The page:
At night, he broke down and talked about all the “what-if’s” – What if his form teacher isn’t around for him to go to for help? What if there’s no teacher in the canteen to help him call Mum? What if there’s no one in the general office because they all went out for lunch… (Well, I must say my husband’s preparation training of what-if’s has worked – perhaps too well…)

“I want to talk to the school counsellor (the children were already introduced to her, bless the school!) but I don’t know how to contact her,” he said, in-between tears.

“Why don’t you talk to my school counsellor?” I offered.

“Who’s that?”

“Gary Koh.”

“That’s my father!!” he wailed.

“He’s a school counsellor,” I tried.

“It’s a different school!”

(Okay, not funny and not helping, Mum!)

Today, I snuck into his snack box a few riddles and jokes I’d copied on post-it notes, and told him there’d be a surprise for him at recess. Hopefully that cheers him up.

It makes me wonder why the big talk about P1 is all about choice of school and school of choice. I think it’s more about growing up, milestones and parenting. Our family has entered a wonderful phase for impartation of values and learning together, with promises of countless memories that could be cherished by my son for the rest of his life.

“Yay! It’s Library Day today!”

“Mum, I luuuvvve PE!” (after his first PE class)

“Chinese is boring.” (Day 1)

“Chinese was better today. But my Chinese teacher hardly smiles.” (Day 2)

“Chinese was good! It was fun! And I saw my teacher smile.” (Day 3: Phew!)

“How did you do it, Mum?” (First close encounter with his school principal personally handing him his wallet in class – I met her when I returned to pass him his wallet he’d dropped in the car and she offered to take it to him.)

My son has grown up! And as parents, we’ve made the first step in letting go. It all seems too soon; our babies grow up too fast… but I’m a proud Mum!

Traditions of the Untraditional

Nativity_tree2011

I’d never have thought of myself as a traditional person, but here, I am espousing the importance of family traditions, which have their emphasis in my home during Christmas.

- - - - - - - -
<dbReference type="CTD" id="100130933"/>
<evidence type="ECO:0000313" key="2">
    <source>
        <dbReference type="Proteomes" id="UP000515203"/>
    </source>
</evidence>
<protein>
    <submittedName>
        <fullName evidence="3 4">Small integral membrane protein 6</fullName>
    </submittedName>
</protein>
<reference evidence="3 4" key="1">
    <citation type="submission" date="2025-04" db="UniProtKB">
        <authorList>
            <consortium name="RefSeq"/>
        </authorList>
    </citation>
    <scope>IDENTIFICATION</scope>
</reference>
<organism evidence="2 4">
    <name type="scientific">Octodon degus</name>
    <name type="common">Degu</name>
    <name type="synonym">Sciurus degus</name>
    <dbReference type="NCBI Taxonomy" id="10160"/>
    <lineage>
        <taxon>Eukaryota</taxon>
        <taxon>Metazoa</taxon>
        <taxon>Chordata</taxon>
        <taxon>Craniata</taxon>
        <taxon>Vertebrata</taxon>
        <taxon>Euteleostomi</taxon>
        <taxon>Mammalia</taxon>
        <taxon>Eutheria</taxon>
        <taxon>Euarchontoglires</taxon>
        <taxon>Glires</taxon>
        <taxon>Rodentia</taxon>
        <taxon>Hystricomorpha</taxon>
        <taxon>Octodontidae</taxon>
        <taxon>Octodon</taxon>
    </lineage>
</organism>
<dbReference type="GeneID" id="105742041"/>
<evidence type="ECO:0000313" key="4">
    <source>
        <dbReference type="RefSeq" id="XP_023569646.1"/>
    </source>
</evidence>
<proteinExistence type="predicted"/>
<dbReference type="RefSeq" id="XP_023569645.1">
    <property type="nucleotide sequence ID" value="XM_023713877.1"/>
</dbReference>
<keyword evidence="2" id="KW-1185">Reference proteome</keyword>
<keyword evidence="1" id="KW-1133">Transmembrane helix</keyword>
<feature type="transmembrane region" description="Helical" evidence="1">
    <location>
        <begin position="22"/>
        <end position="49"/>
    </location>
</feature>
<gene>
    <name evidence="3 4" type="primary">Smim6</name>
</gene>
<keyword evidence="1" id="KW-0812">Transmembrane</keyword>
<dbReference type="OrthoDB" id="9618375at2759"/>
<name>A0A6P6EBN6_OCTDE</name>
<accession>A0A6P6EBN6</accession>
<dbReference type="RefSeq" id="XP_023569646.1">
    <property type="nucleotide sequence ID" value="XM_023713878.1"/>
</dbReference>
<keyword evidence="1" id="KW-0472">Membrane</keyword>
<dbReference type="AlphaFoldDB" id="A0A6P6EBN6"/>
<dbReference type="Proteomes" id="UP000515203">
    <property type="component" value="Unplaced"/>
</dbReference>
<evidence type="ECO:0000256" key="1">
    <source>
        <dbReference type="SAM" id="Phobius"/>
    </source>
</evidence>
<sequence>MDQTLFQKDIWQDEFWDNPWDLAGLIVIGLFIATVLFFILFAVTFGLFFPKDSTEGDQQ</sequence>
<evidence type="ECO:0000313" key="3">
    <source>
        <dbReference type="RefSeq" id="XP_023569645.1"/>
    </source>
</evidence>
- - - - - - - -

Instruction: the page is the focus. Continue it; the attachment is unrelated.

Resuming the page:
• Putting Up the Tree

Whenever the Christmas decorations in town start going up, it’s a reminder to put up our Christmas tree. With Christmas music blasting in the background, we set up the tree beginning with the lights, then the ornaments, the streamers, and finally, the star! The anticipation of finishing it all with the Christmas star reminds us of how the wise men and shepherds travelled from afar, guided by the star in the east, to the awaited Saviour whose birth we celebrate at Christmas.

  • Growing Ornaments

When our child was born, we decided to purchase or select a special Christmas tree ornament on which we’d record the year and our son’s “nth Christmas”. It’s heartwarming to witness my son’s delight at discovering all of the ornaments representing the number of years he’s been on this earth to celebrate Christmas.

  • The Nativity

We couldn’t resist purchasing a wooden set that we saw while on holiday in New Zealand. Now that we have a child, it’s become his favourite toy that he gets to play with only during Christmas. Two years ago, we read somewhere that a fun activity to do with children is to hide Baby Jesus and have a little game of Hide & Seek on Christmas morning to find Him. It sure helps add excitement to the real meaning of Christmas apart from waking up to see if Santa’s visited with presents.

  • The Christmas Gift Box

To put the “Christ” back in Christmas, I decided to try an activity suggested by a Focus on the Family book. I gather 6-12 items that represent who Jesus and wrap them up in a box to be opened as the final present on Christmas Day. Usually, the corresponding Bible verse is attached to explain the gift God has given us through His Son Jesus. For example, a light bulb would represent Jesus as the “Light of the World” that brings salvation to mankind (John 8:12).

  • Christmas Family Movie

We used to make it a point to watch the black-and-white classic, It’s a Wonderful Life, each Christmas. It’s more difficult to make that our family traditional Christmas movie with a preschooler in the house, so we watch The First Noel instead, which is a much shorter animated cartoon with familiar Christmas carols and a catchy rhyme. We might just do both as our son grows older!

  • Advent – Countdown to Christmas Day

Most recently, I chanced upon a family devotional that explained how the season of Advent came to be and is celebrated in different countries. This is a new tradition I’m trying out, although we’ve missed the first couple of days and have had to do it without the “head of the household” since my husband is overseas for work.

Having encountered many young people in the course of our work with no “real family”, my husband and I typically try to invite at least one such person we know of to join us in one or more of our simple traditions. Our son appears to enjoy this aspect of Christmas the most as he loves the company and the feeling of an “enlarged” family.